Of 58 people who confessed, only 27 went to prison with an average sentence of just five months. All 58 owed a combined $118 million, but only 14 made any restitution. Add up all the restitution and it comes to just 4 cents on the dollar of tax evaded, assuming the IRS found all the evasion, which of course it didn’t.

Going to trial was riskier, but 14 tax cheats were tried, 12 of them convicted. Their average sentence came to more than seven years. And average restitution among those convicted after trial was more than the tax evaded by almost $1 million.

The government made an effort to go after corporate tax shelters, too, but with similarly weak results. In general, companies that exploited a disconnect between different parts of the tax code got away with it so long as they made sure to follow the exact path laid out by tax lawyers. Some of those lawyers charged $1 million for an opinion letter stating that the tax strategy would survive an audit, though the opinions were rife with caveats.

Demonizing the IRS has also helped tax cheats by making juries distrust our tax police. That encourages dishonesty in self-reporting income and deductions.

It also made believable a fabricated scandal ginned up five years ago by Representative Darrell Issa and his Republican colleagues on the House Oversight and Government Reform Committee. Issa and friends asked the Treasury inspector general for tax administration to investigate whether the IRS “targeted” groups seeking tax-exempt status as 501(c)(4) organizations in 2010 and beyond so they could not participate in elections.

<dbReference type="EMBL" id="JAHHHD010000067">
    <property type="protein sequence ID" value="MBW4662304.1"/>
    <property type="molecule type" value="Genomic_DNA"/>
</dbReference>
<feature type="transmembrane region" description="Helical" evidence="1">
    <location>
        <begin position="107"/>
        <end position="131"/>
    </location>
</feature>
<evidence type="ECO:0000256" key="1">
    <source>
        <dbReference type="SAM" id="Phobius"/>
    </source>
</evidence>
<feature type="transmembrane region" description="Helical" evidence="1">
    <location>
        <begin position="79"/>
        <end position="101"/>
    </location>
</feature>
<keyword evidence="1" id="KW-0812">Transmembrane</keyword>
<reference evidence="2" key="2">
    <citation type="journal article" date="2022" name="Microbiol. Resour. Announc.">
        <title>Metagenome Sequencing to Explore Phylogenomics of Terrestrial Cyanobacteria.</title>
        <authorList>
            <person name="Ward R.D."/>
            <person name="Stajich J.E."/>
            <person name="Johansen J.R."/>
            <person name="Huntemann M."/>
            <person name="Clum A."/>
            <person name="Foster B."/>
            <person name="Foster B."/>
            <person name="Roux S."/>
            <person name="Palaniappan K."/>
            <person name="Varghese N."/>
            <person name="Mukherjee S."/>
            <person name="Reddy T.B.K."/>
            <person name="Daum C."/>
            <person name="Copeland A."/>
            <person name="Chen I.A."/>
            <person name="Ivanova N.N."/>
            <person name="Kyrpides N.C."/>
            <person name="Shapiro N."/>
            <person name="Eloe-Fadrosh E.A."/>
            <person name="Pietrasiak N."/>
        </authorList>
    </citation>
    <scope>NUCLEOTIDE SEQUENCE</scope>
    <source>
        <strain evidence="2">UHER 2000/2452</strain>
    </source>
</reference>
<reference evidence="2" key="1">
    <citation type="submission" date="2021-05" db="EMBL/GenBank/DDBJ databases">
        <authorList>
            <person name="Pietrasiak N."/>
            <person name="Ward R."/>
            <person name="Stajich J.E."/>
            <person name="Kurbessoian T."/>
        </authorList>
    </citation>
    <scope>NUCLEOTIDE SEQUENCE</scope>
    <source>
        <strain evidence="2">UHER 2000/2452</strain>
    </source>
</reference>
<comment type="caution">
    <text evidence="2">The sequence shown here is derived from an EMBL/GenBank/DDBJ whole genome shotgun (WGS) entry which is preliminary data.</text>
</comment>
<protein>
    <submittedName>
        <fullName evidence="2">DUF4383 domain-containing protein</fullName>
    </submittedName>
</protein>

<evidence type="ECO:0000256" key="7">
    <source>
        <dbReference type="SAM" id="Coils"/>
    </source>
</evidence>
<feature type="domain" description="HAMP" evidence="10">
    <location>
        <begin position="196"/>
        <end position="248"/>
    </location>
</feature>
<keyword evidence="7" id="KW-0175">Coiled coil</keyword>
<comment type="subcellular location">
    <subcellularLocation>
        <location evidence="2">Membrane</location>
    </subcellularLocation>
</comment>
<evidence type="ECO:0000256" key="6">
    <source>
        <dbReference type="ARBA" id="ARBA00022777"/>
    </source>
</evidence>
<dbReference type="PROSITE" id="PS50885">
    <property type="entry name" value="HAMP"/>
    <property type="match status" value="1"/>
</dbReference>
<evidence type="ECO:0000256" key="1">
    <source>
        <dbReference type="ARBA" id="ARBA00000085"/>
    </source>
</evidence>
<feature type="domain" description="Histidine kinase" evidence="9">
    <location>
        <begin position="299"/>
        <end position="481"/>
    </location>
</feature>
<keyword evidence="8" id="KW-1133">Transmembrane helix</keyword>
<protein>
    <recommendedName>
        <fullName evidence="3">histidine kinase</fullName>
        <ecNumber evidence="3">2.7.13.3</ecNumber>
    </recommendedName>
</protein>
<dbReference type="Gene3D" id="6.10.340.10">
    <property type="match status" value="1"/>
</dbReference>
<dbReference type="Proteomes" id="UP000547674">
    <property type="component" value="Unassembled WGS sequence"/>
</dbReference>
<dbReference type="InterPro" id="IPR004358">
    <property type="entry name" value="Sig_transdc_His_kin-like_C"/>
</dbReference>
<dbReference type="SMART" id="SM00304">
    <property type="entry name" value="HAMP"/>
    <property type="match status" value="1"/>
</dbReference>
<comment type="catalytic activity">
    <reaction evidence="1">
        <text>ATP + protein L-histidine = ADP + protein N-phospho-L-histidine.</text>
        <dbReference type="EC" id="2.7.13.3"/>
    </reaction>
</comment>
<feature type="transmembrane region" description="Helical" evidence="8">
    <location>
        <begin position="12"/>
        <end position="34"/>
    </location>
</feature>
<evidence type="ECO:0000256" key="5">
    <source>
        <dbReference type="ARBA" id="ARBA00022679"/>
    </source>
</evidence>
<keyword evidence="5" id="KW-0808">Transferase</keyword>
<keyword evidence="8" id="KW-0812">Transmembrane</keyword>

The Republicans asked for a report only about conservative groups, not all groups. When House Democrats asked for more information, it turned out that liberal and progressive applicants got similar scrutiny. But by then President Obama had foolishly stepped into the issue, announcing on national television along with the Treasury secretary that the IRS commissioner had been fired.

The real story was that a low-level IRS manager, who volunteered to Issa’s investigators that he is a conservative Republican, learned that many 501(c)(4) applications declared plans to engage in promoting politicians in partisan races. Congress says that’s not allowed. His actions were like those of a building inspector who is shown plans for a building that he concludes will collapse if built and orders additional scrutiny.

Today, virtually every American who has heard about the issue now believes that the IRS withheld approval of tax-exempt status for conservative groups who sought it. Indeed, The Wall Street Journal recently ran an op-ed stating as fact that the IRS had deliberately and maliciously targeted conservative applicants for tax-exempt status.

The net result of adopting Frank Luntz’s advice to attack the IRS, the budget cuts, the adoption of ever more complex laws, and sucking the inspector general into a one-sided audit has been to lay the groundwork for a major transformation of the tax system.


MOST AMERICANS HAVE their income (and Social Security and Medicare) taxes withheld from their paychecks before they collect the balance. That system is mostly automated so IRS budget cuts have little effect on them.

But for Americans who control their finances, it’s another story. Business owners, especially those operating on an international scale, self-report. Unless they are thoroughly and frequently audited, they can understate their income and overstate their deductions.

One of the most blatant examples of this is in small real-estate partnerships. When each deal ends with sale of a property, they are supposed to pay back the income taxes they saved while depreciating the nominal value of the building usually after 20 years (the actual value typically increases—this gimmick is another legal tax fiction that benefits the rich).

Jerry Curnutt won awards a quarter-century ago as the IR Schief partnership specialist for identifying this type of cheating and how to easily and efficiently identify it. The IRS sent him all over the country to teach the technique to IRS and state income tax auditors.